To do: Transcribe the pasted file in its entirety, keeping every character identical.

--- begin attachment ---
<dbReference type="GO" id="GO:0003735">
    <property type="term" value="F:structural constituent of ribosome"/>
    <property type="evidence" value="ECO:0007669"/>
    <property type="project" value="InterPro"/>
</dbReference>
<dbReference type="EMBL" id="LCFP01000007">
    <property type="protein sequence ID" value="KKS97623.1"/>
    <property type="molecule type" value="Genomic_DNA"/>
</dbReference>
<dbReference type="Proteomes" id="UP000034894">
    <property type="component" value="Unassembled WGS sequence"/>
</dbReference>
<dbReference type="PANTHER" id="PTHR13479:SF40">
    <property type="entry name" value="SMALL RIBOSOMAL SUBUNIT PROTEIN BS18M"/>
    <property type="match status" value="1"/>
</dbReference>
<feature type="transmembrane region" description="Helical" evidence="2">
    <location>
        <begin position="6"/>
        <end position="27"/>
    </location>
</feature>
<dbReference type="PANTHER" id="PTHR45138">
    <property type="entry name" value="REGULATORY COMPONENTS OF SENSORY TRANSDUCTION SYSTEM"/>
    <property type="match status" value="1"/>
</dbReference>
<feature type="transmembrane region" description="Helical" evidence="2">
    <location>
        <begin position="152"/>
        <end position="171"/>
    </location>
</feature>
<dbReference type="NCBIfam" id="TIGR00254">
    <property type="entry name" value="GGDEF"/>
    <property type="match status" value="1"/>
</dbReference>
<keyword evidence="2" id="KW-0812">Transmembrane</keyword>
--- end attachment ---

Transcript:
<dbReference type="GO" id="GO:0003735">
    <property type="term" value="F:structural constituent of ribosome"/>
    <property type="evidence" value="ECO:0007669"/>
    <property type="project" value="InterPro"/>
</dbReference>
<dbReference type="EMBL" id="LCFP01000007">
    <property type="protein sequence ID" value="KKS97623.1"/>
    <property type="molecule type" value="Genomic_DNA"/>
</dbReference>
<dbReference type="Proteomes" id="UP000034894">
    <property type="component" value="Unassembled WGS sequence"/>
</dbReference>
<dbReference type="PANTHER" id="PTHR13479:SF40">
    <property type="entry name" value="SMALL RIBOSOMAL SUBUNIT PROTEIN BS18M"/>
    <property type="match status" value="1"/>
</dbReference>
<feature type="transmembrane region" description="Helical" evidence="2">
    <location>
        <begin position="6"/>
        <end position="27"/>
    </location>
</feature>
<dbReference type="PANTHER" id="PTHR45138">
    <property type="entry name" value="REGULATORY COMPONENTS OF SENSORY TRANSDUCTION SYSTEM"/>
    <property type="match status" value="1"/>
</dbReference>
<feature type="transmembrane region" description="Helical" evidence="2">
    <location>
        <begin position="152"/>
        <end position="171"/>
    </location>
</feature>
<dbReference type="NCBIfam" id="TIGR00254">
    <property type="entry name" value="GGDEF"/>
    <property type="match status" value="1"/>
</dbReference>
<keyword evidence="2" id="KW-0812">Transmembrane</keyword>